Sussex County Delaware

Delaware Receives
$47 Million Windfall
State of Delaware ...

Schools Won't Have
to Return Money

Governor Ruth Ann Minner announced that an unexpected $47.1 million abandoned property settlement has solved the state of Delaware's remaining budget deficit (based on current projections) for the fiscal year that ends June 30, 2003.

The news, announced on Tuesday, Jan. 14, 2003, is welcome for a state reeling to find money to cover the expected budget deficit. It also means the state will not have to take back $10 million from school districts as previously thought.

Gov. Minner cautioned, however, that the money will not solve the projected $300 million deficit for Fiscal Year 2004, which starts July 1, 2003.

Under the law and various court decisions, when a corporation holds assets belonging to members of the public who cannot be located -- known as abandoned property -- those assets must be turned over to various state governments after a period of time. This is called escheat.

"Last week, the Department of Finance successfully completed negotiations with one particular corporation that had accumulated a large amount of abandoned property and has agreed to turn that property over to Delaware and a number of other states," Gov. Minner said in a news conference at Legislative Hall. "This settlement brings Delaware about $47 million this year and about $11 million in the coming budget year."

In September 2002, revenue forecasts for the current year dropped by $95 million due to poor performance of the stock market last summer and the national recession, the governor's office said. Prior to Tuesday, Gov. Minner had identified cuts and savings to make up for $60 million of the $95 million deficit.

Gov. Minner also announced that Delaware received a $4.4 million bond premium last week in its sale of bonds used to finance capital projects. A bond premium is a cash payment given, along with a low interest rate, in order to win a bid to issue the state's bonds. Goldman, Sachs and Co. provided the low interest rate and bond premium that won the bid to issue Delaware's bonds.

"These funds more than fully close the currently projected revenue shortfall for the current fiscal year that was initially identified in September," Gov. Minner said.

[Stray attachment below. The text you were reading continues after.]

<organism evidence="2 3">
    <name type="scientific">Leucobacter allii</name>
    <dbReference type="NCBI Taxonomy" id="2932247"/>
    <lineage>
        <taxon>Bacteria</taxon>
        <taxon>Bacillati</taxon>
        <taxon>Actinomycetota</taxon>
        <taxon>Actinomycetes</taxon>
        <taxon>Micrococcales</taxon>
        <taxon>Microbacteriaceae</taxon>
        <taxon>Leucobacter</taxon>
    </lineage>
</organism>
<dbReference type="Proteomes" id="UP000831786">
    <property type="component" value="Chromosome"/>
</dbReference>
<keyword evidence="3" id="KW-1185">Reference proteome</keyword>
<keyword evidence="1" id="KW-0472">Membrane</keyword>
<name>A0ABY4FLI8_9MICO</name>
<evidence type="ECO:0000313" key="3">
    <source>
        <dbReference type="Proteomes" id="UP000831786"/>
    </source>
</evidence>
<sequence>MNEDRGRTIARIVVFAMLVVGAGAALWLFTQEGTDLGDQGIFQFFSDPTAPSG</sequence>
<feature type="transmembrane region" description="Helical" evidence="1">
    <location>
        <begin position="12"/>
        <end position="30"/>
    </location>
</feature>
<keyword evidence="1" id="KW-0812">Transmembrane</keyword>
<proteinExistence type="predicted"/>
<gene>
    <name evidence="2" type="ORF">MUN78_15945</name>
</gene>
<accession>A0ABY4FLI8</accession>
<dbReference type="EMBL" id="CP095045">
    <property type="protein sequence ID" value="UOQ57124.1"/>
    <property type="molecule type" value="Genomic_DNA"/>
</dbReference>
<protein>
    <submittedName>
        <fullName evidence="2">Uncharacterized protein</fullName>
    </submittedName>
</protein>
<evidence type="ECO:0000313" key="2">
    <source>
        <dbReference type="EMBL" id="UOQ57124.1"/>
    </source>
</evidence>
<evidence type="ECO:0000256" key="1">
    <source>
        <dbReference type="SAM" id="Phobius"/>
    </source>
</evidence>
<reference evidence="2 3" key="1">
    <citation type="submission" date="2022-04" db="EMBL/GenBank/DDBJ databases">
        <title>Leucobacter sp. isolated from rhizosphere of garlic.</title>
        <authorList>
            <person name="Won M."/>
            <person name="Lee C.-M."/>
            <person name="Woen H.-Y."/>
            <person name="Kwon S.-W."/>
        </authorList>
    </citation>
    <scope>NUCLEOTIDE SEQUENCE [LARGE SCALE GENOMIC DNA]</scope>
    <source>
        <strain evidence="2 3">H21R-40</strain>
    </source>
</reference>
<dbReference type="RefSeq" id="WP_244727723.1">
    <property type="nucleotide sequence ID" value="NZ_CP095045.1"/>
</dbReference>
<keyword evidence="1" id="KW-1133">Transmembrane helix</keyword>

The Governor also announced that the unexpected revenue allowed her to take back a request for school districts and charter schools to voluntarily cut their budgets and return funds to the state for this year.

"One of the most difficult things I have had to do in my term is to call on the state's 19 school districts and charter schools to voluntarily return funds for this fiscal year," she said. "While I specifically directed the districts not to take resources from the classroom, I know how difficult it has been for them to make mid-year cuts in other areas of their budgets. I am relieved to say that, thanks to this unexpected revenue, we will no longer need the school districts to return money this fiscal year."

While obviously pleased by the unexpected revenue and the state's ability to eliminate the current year deficit as currently projected, Gov. Minner said that the one-time nature of the abandoned property and bond premium payments mean they will not be significant help in solving the budget problem for Fiscal Year 2004. The gap between projected revenues and expenditures for FY04 currently stands at $300 million for the year that will begin July 1.

"A structural problem of this magnitude -- more than 10 percent of our General Fund budget -- mandates that all options remain on the table for FY04," Gov. Minner said. "The details of my budget proposal will be released January 30."

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